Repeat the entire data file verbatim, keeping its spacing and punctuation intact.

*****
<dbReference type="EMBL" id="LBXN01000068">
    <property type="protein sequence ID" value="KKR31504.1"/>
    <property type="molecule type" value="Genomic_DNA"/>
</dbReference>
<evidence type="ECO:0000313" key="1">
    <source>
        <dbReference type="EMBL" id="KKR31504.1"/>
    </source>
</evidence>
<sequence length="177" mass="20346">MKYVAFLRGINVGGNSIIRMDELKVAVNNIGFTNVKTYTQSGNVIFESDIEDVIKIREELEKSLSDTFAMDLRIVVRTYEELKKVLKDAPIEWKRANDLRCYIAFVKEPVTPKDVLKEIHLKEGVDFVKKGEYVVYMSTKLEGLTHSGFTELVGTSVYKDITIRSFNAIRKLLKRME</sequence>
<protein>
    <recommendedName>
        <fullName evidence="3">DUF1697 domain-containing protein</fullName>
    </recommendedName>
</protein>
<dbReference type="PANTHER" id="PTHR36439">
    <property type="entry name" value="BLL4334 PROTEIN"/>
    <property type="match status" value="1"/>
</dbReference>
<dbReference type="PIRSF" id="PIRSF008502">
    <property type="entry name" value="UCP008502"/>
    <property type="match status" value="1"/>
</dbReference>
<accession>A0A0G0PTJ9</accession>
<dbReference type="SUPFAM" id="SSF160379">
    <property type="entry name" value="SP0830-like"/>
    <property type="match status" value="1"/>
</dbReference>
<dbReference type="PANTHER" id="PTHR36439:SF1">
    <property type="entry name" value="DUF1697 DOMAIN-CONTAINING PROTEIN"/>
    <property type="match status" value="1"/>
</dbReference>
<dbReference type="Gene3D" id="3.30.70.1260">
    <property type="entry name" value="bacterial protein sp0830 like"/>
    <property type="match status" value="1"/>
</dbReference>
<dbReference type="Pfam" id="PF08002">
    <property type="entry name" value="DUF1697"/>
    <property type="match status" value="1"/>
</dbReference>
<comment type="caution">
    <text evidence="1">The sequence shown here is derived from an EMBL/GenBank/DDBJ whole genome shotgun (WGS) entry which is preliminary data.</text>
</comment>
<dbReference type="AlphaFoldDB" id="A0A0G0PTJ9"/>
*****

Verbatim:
<dbReference type="EMBL" id="LBXN01000068">
    <property type="protein sequence ID" value="KKR31504.1"/>
    <property type="molecule type" value="Genomic_DNA"/>
</dbReference>
<evidence type="ECO:0000313" key="1">
    <source>
        <dbReference type="EMBL" id="KKR31504.1"/>
    </source>
</evidence>
<sequence length="177" mass="20346">MKYVAFLRGINVGGNSIIRMDELKVAVNNIGFTNVKTYTQSGNVIFESDIEDVIKIREELEKSLSDTFAMDLRIVVRTYEELKKVLKDAPIEWKRANDLRCYIAFVKEPVTPKDVLKEIHLKEGVDFVKKGEYVVYMSTKLEGLTHSGFTELVGTSVYKDITIRSFNAIRKLLKRME</sequence>
<protein>
    <recommendedName>
        <fullName evidence="3">DUF1697 domain-containing protein</fullName>
    </recommendedName>
</protein>
<dbReference type="PANTHER" id="PTHR36439">
    <property type="entry name" value="BLL4334 PROTEIN"/>
    <property type="match status" value="1"/>
</dbReference>
<dbReference type="PIRSF" id="PIRSF008502">
    <property type="entry name" value="UCP008502"/>
    <property type="match status" value="1"/>
</dbReference>
<accession>A0A0G0PTJ9</accession>
<dbReference type="SUPFAM" id="SSF160379">
    <property type="entry name" value="SP0830-like"/>
    <property type="match status" value="1"/>
</dbReference>
<dbReference type="PANTHER" id="PTHR36439:SF1">
    <property type="entry name" value="DUF1697 DOMAIN-CONTAINING PROTEIN"/>
    <property type="match status" value="1"/>
</dbReference>
<dbReference type="Gene3D" id="3.30.70.1260">
    <property type="entry name" value="bacterial protein sp0830 like"/>
    <property type="match status" value="1"/>
</dbReference>
<dbReference type="Pfam" id="PF08002">
    <property type="entry name" value="DUF1697"/>
    <property type="match status" value="1"/>
</dbReference>
<comment type="caution">
    <text evidence="1">The sequence shown here is derived from an EMBL/GenBank/DDBJ whole genome shotgun (WGS) entry which is preliminary data.</text>
</comment>
<dbReference type="AlphaFoldDB" id="A0A0G0PTJ9"/>